Pulsars have been studied extensively over the last few decades and have proven instrumental in exploring a wide variety of physics. Discovering more pulsars emitting at low radio frequencies is crucial to further our understanding of spectral properties and emission mechanisms. The Murchison Widefield Array Voltage Capture System (MWA VCS) has been routinely used to study pulsars at low frequencies and discover new pulsars. The MWA VCS offers the unique opportunity of recording complex voltages from all individual antennas (tiles), which can be off-line beamformed or correlated/imaged at millisecond time resolution. Devising imaged-based methods for finding pulsar candidates, which can be verified in beamformed data, can accelerate the complete process and lead to more pulsar detections. Image-based searches for pulsar candidates can reduce the number of tied-array beams required, increasing compute resource efficiency. Despite a factor of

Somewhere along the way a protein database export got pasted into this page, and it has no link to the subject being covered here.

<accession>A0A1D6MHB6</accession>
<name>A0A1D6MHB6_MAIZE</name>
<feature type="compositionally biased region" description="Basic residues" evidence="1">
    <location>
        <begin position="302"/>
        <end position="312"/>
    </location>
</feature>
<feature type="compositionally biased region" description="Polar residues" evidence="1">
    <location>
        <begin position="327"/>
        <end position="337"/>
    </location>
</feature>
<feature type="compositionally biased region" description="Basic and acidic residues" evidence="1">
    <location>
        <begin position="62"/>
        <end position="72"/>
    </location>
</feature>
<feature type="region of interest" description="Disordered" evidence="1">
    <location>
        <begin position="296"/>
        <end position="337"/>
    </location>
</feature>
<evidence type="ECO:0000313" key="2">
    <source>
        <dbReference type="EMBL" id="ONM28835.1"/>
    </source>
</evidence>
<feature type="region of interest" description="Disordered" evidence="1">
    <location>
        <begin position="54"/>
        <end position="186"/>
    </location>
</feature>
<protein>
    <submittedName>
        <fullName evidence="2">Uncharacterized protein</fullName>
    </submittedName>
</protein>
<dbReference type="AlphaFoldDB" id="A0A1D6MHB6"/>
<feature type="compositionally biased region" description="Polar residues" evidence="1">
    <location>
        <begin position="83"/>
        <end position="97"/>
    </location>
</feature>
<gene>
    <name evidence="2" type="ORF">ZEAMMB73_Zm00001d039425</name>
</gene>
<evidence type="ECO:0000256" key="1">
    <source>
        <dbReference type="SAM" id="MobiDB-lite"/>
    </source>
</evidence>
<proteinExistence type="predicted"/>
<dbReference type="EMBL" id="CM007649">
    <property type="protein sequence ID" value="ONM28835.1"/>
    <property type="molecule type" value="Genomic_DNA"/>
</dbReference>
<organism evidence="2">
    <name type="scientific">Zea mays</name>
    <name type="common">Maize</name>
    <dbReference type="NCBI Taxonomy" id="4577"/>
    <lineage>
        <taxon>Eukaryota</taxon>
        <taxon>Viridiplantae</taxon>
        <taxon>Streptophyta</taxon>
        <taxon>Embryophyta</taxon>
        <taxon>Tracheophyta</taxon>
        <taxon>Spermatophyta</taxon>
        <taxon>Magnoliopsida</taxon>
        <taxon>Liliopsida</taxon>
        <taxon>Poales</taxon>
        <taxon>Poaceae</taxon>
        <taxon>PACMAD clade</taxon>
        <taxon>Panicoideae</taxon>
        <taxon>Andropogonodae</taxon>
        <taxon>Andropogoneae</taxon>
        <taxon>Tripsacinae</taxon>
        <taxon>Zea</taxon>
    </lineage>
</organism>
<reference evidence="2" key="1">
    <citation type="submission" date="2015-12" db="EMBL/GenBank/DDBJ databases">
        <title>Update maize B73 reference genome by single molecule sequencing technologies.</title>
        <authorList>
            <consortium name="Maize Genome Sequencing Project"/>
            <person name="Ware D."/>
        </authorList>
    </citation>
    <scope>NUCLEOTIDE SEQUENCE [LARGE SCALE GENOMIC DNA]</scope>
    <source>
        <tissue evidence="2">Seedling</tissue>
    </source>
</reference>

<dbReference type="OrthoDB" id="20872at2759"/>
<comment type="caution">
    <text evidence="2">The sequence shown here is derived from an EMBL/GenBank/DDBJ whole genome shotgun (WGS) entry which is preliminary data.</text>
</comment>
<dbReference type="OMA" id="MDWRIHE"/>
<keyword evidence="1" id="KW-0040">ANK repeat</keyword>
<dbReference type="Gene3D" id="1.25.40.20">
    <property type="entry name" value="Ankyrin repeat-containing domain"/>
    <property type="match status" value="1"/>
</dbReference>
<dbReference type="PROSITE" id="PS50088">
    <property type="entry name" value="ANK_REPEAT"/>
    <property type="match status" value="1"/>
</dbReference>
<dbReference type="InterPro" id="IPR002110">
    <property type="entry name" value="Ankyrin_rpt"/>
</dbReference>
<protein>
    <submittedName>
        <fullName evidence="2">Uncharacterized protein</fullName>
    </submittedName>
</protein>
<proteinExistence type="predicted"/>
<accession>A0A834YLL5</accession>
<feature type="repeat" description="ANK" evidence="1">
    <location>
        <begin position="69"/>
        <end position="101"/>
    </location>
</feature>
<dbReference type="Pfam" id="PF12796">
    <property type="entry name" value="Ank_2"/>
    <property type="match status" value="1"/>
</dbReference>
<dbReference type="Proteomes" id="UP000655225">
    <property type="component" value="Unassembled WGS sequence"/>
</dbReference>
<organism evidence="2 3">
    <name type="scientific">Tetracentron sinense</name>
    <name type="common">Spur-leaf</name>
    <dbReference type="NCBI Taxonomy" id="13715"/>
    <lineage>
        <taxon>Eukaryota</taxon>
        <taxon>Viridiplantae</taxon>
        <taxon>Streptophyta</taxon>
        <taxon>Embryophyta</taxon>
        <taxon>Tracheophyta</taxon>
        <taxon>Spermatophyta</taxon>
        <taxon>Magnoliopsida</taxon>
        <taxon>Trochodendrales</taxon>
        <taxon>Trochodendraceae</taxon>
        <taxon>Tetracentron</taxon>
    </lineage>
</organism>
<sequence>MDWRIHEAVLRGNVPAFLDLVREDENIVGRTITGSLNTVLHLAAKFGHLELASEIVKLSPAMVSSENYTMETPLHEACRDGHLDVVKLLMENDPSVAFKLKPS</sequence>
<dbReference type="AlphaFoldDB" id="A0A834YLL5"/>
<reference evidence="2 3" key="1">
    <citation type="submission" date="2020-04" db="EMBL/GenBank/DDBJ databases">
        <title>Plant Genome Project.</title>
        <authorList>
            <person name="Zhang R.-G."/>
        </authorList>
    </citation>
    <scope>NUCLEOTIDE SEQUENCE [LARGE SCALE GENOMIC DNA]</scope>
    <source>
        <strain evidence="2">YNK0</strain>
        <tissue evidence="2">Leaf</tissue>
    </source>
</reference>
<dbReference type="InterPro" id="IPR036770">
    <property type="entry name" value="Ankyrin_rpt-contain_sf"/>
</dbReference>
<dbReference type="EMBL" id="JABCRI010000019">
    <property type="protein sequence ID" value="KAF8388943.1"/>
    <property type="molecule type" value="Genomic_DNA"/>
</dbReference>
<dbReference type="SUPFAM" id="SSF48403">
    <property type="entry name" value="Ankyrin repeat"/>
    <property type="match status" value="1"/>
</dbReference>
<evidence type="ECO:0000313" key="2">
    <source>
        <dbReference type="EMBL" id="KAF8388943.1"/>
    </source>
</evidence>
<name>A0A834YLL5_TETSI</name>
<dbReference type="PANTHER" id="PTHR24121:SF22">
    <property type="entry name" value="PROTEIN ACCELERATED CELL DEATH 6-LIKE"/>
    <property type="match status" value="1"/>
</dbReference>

4 loss in sensitivity, searching for pulsar candidates in images from the MWA VCS, we can explore a larger parameter space, potentially leading to discoveries of pulsars missed by high-frequency surveys such as steep spectrum pulsars, exotic binary systems, or pulsars obscured in high-time resolution time series data by propagation effects. Image-based searches are also essential to probing parts of parameter space inaccessible to traditional beamformed searches with the MWA (e.g. at high dispersion measures). In this paper we describe the innovative approach and capability of dual-processing MWA VCS data, that is forming 1-s visibilities and sky images, finding pulsar candidates in these images, and verifying by forming tied-array beam. We developed and tested image-based methods of finding pulsar candidates, which are based on pulsar properties such as steep spectral index, polarisation and variability. The efficiency of these methodologies has been verified on known pulsars, and the main limitations explained in terms of sensitivity and low-frequency spectral turnover of some pulsars. No candidates were confirmed to be a new pulsar, but this new capability will now be applied to a larger subset of observations to accelerate pulsar discoveries with the MWA and potentially speed up future searches with the SKA-Low.